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A race against manatees

High-powered boats that are more like missiles than watercraft are going to be allowed to race smack through the migration path of the endangered Florida manatee. This is environmental stewardship? It's environmental stupidity, for which all parties involved should be embarrassed and all Floridians should be outraged, especially when they consider how it came about.

The U.S. Fish and Wildlife Service said it was okay, and the U.S. Coast Guard then issued a permit for the Offshore Professional Tour, scheduled the last weekend in November. Of course, officials from Tampa did their part by recruiting the world-class boat competition to Hillsborough Bay, the lure of a possible $8-million in business and celebrities at the helm of Cigarette boats apparently outweighing concern for the manatee.

The manatees lucked out last weekend. None died as a result of a smaller-scale powerboat race in Seddon Channel. But they only have so much luck left. There are about 1,200 remaining in Florida, and 181 have died this year, many because of boats. Of the 1989 deaths, 51 were known to have been caused by propeller or collision injuries.

The November race, a bigger course with boats ripping through the water at 100 miles an hour, will occur when colder temperatures will be spurring the area's manatee population in larger numbers to be moving toward the waters warmed by discharge from the Big Bend power plant at the south end of Hillsborough Bay.

Now there is much scrambling going on, with federal officials admitting they shouldn't have approved the race for this time of year but not rescinding the permit, and race officials agreeing to alter the course away from the power plant and to station spotters to watch for manatees sticking their fat snouts out of the water. The faulty premise is that the race would be halted if manatees were observed in the area, as if a boat hurtling 100 miles an hour could be stopped from crashing into a manatee in its way. Strict zones for spectator boats are also being worked out.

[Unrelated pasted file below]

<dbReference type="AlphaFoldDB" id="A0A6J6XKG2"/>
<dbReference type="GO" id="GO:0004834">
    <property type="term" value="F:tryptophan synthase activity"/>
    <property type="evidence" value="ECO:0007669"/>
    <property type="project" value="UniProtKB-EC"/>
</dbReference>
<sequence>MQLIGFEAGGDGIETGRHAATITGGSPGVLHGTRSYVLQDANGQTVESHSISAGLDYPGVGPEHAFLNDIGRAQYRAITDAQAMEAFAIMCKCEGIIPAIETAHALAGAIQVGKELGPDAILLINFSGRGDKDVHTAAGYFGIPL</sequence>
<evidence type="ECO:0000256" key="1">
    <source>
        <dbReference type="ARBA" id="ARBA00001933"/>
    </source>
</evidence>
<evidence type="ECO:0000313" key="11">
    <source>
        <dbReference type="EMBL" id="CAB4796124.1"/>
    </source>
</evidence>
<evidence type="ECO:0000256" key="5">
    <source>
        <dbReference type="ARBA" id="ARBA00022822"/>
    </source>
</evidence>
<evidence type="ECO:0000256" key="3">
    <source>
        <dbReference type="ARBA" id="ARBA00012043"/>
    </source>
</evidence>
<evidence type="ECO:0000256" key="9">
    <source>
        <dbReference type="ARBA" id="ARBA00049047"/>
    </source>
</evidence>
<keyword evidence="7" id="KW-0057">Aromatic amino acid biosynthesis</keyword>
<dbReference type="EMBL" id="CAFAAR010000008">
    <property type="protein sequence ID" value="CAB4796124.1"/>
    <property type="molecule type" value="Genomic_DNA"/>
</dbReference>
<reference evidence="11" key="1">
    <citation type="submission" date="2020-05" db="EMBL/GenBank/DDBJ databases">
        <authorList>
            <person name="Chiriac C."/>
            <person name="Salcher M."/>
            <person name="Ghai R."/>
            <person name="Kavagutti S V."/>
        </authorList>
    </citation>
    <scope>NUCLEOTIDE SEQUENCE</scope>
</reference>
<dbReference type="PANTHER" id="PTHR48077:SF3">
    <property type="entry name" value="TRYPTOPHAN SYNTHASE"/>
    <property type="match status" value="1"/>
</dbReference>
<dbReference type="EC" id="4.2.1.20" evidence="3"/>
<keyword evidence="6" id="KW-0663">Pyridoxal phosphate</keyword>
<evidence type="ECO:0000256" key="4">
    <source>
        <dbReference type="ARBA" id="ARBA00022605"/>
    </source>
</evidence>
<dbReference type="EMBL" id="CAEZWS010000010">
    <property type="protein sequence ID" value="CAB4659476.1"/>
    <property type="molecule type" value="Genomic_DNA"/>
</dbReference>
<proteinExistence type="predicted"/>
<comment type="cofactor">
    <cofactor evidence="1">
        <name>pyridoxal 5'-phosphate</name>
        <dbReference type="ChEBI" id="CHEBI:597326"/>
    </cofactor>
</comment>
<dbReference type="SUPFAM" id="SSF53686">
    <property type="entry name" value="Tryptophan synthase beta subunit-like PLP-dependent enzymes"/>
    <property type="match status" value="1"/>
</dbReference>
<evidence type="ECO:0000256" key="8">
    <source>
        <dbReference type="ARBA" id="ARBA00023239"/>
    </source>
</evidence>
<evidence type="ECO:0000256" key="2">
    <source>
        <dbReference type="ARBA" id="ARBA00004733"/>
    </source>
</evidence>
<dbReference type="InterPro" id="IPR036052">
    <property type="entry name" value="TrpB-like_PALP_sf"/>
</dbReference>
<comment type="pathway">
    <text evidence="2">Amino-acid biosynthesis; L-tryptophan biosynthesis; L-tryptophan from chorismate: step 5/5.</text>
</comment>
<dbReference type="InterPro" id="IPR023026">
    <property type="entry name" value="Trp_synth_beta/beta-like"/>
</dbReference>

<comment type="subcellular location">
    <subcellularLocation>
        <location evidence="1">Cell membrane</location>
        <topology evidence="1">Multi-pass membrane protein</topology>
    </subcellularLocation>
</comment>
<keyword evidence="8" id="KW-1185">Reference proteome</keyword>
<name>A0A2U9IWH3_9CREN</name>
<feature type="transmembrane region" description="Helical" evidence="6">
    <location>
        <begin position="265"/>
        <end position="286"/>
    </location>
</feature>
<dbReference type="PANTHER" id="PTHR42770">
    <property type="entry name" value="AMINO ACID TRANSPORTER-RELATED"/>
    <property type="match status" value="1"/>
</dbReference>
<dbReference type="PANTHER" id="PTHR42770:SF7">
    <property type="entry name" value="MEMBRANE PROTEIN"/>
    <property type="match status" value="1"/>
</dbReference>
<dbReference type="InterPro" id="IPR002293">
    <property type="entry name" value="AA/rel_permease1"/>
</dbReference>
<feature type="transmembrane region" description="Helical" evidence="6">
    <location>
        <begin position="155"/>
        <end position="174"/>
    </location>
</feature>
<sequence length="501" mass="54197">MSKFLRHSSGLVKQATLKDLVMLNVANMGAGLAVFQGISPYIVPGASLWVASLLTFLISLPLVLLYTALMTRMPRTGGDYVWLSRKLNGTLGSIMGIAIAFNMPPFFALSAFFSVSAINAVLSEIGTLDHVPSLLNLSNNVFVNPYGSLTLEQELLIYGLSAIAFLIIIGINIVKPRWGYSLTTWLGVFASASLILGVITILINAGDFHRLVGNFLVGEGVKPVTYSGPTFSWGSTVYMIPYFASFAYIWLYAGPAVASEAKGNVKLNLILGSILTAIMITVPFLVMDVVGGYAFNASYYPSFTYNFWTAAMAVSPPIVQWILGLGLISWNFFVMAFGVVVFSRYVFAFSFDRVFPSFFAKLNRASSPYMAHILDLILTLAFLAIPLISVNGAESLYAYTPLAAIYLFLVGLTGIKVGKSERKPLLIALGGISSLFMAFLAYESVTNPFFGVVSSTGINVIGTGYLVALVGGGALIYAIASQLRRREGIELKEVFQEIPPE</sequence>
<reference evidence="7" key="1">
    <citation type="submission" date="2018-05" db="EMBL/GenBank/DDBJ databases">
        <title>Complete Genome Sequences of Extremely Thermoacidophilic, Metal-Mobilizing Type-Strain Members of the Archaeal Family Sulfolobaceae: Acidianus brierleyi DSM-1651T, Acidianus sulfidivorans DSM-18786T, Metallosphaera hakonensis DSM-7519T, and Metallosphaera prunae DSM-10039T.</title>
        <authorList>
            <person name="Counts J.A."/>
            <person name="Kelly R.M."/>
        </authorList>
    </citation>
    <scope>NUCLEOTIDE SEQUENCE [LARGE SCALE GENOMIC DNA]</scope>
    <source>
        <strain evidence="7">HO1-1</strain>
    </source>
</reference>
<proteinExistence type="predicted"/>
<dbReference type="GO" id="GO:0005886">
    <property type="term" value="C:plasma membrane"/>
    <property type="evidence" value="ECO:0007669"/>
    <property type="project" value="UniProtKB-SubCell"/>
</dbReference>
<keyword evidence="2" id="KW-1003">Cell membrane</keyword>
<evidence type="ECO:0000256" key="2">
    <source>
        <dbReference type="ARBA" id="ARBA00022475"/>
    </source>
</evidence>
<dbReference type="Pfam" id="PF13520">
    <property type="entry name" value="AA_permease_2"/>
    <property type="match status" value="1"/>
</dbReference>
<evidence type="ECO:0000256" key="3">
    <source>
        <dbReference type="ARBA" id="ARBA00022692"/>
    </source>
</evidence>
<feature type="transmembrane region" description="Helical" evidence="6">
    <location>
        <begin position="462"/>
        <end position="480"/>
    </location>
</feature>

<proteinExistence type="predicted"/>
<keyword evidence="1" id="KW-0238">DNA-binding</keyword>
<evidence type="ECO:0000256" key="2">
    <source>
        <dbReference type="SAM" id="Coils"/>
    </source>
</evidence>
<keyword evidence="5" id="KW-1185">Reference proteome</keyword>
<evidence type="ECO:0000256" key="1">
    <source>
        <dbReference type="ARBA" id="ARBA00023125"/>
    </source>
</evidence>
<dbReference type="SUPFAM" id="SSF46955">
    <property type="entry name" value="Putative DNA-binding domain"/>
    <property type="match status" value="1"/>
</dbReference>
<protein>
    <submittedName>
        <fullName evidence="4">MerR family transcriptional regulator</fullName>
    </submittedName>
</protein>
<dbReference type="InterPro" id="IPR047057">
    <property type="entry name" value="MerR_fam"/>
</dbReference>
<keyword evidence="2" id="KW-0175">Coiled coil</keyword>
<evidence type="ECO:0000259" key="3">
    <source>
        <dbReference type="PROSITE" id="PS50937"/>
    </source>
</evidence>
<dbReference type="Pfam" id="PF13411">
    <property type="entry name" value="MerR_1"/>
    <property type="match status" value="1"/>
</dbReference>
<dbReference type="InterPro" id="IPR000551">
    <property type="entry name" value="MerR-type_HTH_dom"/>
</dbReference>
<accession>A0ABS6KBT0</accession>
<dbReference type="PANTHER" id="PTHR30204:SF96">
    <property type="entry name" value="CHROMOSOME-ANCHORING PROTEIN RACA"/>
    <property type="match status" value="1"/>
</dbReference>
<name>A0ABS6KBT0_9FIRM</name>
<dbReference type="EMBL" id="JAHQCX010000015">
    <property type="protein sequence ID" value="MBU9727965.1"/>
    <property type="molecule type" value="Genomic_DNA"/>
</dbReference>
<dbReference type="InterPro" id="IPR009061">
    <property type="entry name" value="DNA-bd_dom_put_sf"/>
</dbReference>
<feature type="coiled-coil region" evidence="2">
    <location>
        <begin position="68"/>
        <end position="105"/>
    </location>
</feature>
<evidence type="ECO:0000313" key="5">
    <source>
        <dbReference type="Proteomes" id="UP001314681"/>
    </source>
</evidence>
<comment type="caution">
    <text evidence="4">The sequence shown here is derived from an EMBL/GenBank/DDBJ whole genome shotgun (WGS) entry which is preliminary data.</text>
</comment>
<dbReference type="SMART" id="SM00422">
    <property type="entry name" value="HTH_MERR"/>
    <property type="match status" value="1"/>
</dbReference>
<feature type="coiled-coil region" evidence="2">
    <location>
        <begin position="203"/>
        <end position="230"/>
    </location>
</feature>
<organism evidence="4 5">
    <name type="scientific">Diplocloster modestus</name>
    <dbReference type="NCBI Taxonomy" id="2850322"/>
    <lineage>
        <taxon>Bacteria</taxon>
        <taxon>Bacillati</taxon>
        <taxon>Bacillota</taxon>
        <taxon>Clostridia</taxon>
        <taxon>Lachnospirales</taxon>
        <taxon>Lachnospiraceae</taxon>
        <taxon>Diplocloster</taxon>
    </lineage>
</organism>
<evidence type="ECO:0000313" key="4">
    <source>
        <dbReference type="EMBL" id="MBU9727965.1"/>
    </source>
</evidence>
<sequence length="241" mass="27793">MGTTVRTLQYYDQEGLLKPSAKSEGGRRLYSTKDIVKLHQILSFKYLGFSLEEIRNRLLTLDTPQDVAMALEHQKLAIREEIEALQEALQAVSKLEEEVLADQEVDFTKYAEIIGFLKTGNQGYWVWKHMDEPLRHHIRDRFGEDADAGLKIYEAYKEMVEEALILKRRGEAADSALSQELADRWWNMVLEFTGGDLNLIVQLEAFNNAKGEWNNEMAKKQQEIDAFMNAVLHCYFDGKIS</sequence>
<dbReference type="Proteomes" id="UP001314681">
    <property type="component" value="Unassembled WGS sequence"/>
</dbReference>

The saddest element of this fiasco, however, is that its risk to the dwindling manatees goes far beyond the danger of the four-day race. Sanctioning a speedboat race in this fragile environmental area sends a message to the people who operate more than 700,000 boats in Florida that it is all right to disregard nature. "The totally uncontrolled, largely uneducated boating public is a great problem," says Charles Lee of the Florida Audubon Society. Boat manufacturers and marine dealers are not focusing on the "family boater" any longer, he says, exploiting instead "the Miami Vice mentality."

That reckless, high-speed mentality is not compatible with manatees' survival.

Race officials, not surprisingly, say canceling the race is out of the question, because some of the fancy boats are already on their way here from around the world. The Florida Department of Natural Resources (DNR) is urging that the race be moved offshore, where no manatees travel.

It shouldn't be too difficult to find suitable water somewhere else in Florida, but if the race is not at least relocated it should be called off. Federal officials, having ignored their responsibility to endangered species by approving the race at this time of year in the first place, should act immediately to correct the error. Tampa officials should work with race officials to find a better location, as well as rethink their priorities before committing another environmental blunder. If other measures fail, the state DNR should demand an injunction.

Meanwhile, Floridians fortunate enough to glimpse a manatee this winter should consider themselves lucky. It could be their last chance.

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